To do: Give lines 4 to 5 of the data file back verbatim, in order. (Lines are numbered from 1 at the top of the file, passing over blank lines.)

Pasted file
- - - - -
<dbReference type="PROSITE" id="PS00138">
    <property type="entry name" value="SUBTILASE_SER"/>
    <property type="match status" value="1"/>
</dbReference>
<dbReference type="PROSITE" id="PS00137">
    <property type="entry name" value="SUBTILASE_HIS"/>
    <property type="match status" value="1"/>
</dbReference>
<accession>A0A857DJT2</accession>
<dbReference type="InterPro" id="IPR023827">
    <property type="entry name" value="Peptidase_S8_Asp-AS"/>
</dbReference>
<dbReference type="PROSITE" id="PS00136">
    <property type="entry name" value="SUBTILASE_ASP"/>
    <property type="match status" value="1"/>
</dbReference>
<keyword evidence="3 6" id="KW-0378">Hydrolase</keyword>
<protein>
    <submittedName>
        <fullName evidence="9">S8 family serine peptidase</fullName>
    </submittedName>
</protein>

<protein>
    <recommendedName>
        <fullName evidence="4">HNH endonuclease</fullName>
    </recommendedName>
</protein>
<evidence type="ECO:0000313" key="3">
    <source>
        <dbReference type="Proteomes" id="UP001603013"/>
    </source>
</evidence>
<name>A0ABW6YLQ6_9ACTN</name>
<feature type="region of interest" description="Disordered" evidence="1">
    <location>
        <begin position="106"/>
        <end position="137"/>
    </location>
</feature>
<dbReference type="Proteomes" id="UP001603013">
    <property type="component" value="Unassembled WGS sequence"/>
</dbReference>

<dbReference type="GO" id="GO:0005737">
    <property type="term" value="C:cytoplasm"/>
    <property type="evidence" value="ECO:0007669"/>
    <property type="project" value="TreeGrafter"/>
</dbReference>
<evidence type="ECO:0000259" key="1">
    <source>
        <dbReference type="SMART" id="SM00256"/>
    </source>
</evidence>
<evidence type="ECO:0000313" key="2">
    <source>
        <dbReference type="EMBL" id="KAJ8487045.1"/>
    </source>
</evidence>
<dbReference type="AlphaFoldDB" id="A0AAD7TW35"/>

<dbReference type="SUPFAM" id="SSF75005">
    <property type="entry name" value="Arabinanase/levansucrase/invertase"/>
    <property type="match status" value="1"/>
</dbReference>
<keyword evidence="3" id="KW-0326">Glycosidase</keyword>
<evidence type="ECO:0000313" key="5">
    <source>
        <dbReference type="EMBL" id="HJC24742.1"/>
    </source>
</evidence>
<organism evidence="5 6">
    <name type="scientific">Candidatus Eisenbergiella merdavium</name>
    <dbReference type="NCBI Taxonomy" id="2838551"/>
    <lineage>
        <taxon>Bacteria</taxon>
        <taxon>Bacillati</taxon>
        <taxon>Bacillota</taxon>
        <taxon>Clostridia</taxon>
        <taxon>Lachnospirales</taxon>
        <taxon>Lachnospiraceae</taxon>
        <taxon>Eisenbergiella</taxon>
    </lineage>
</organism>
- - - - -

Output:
</dbReference>
<dbReference type="PROSITE" id="PS00137">